The Helmand Sistan Project

Wind of 120 Days

Undoubtedly the most documented climatic feature of this region is the Wind of 120 Days, commented upon by medieval Arab writers, by early European travelers, and experienced by all who live and work in Sistan. The Wind of 120 Days is a fierce flow from the northwest for four months of summer, blowing consistently at 20-25 mph and recorded as high as 120 mph by British surveyors in 1906. Summer temperatures accompanying these winds have been recorded at over 50C/122F in the 1970s, and surface evaporation is accelerated by these winds. Even in winter, the region is susceptible to high winds creating destructive blizzards. Our fall fieldwork was placed between these two seasons, yet we were still regularly accosted by periods of high wind. The winds are destructive of buildings, agriculture, and historical objects left by earlier occupations. We regularly found human remains on the surface that dated thousands of years old, revealed by meters of wind deflation. By the next field season, sand blasting had destroyed the skeletons and the artifacts buried with it.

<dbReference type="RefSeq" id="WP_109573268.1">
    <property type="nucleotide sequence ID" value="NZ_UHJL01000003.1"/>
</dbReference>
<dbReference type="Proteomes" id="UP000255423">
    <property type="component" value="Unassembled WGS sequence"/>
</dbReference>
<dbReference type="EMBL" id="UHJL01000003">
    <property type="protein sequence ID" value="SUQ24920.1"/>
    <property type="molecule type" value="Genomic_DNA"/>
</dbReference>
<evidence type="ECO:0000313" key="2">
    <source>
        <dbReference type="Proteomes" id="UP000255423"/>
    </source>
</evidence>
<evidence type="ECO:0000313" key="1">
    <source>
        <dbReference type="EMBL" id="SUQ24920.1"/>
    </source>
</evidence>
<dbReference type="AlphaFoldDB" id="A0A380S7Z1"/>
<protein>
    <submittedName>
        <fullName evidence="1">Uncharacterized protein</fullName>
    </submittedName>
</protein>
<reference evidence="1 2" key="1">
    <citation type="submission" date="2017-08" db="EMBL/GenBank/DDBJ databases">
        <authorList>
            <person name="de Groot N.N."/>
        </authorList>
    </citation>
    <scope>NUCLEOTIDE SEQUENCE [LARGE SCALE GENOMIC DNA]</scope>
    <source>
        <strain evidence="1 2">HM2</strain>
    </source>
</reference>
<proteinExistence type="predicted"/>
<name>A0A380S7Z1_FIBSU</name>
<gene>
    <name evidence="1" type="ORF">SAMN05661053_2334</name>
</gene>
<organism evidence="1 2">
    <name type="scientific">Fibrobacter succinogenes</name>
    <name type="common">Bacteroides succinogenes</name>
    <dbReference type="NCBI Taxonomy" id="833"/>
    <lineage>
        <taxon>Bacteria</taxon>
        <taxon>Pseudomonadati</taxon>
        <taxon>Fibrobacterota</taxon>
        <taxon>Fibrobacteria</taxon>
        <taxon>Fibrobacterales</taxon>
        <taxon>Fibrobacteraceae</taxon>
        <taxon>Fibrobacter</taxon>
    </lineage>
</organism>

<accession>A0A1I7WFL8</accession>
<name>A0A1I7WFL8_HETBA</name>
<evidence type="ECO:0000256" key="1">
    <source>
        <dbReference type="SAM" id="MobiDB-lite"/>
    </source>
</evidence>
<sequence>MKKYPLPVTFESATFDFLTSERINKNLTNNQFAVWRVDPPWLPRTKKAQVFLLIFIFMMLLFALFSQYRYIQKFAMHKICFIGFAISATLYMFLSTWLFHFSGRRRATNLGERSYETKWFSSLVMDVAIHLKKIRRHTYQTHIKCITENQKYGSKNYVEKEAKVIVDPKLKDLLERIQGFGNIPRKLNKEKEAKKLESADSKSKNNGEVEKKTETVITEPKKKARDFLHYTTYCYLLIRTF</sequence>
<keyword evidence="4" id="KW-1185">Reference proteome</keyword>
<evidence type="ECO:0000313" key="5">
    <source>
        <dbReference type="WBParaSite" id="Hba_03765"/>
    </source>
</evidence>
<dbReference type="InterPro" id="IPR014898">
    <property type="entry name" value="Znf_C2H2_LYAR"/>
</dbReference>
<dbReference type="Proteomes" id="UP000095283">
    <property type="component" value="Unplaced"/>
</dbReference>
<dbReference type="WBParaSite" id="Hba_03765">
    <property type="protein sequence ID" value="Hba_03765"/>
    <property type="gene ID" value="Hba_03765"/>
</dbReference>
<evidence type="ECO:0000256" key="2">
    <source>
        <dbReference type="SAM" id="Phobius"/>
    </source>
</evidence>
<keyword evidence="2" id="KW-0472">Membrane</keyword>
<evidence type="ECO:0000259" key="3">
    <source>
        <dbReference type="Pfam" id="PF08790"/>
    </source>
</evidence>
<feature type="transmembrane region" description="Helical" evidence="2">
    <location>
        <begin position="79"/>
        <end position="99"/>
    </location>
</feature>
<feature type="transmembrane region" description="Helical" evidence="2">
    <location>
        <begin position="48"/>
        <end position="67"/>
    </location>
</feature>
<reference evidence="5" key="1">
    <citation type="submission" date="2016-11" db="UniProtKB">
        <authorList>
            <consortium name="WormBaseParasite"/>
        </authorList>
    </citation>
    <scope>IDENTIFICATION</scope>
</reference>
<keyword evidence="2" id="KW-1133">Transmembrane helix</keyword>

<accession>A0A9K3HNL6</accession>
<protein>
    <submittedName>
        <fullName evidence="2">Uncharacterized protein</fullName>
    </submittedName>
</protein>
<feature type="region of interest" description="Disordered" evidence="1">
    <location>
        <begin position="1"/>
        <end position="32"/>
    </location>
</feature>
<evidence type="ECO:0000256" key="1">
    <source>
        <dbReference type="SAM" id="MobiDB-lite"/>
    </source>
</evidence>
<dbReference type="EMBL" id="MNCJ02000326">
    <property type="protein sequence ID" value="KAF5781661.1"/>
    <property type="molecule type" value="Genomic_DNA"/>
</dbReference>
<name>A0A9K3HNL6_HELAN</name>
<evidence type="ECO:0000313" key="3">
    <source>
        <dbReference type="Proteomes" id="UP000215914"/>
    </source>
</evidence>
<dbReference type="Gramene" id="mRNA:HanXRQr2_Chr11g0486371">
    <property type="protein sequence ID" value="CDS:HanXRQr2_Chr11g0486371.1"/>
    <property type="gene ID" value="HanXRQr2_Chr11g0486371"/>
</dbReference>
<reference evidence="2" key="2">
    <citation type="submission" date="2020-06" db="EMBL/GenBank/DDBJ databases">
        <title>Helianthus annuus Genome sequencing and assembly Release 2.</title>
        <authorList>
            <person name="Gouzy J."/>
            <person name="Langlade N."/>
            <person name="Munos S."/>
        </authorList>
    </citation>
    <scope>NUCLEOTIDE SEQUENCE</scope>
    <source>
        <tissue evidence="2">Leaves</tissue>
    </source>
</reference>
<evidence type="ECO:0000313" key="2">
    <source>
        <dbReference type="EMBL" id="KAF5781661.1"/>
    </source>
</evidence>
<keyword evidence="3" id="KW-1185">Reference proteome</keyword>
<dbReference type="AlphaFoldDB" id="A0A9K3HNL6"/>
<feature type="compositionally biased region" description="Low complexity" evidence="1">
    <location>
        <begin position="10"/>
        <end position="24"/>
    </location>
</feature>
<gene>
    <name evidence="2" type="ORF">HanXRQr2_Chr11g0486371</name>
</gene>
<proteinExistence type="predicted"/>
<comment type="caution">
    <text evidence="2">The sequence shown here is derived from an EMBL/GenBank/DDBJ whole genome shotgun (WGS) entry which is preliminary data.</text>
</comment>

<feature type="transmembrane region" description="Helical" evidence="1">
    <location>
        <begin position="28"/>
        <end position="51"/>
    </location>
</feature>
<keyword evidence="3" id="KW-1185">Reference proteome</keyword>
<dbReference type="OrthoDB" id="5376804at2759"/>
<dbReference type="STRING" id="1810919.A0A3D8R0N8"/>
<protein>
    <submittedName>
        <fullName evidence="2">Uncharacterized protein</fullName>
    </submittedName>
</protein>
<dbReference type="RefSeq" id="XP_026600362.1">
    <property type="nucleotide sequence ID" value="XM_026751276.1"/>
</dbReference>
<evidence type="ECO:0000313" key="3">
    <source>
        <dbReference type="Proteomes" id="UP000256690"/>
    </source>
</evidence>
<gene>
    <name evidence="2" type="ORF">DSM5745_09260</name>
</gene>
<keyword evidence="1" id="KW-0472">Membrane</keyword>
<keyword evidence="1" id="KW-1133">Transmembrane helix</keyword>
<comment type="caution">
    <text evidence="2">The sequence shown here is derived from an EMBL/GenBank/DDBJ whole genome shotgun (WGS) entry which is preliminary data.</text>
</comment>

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Sistan is best known for the Wind of 120 Days, but windstorms occur throughout the year.
Sand blasting from the winds can result in highly eroded objects like these pieces of ribbed pottery.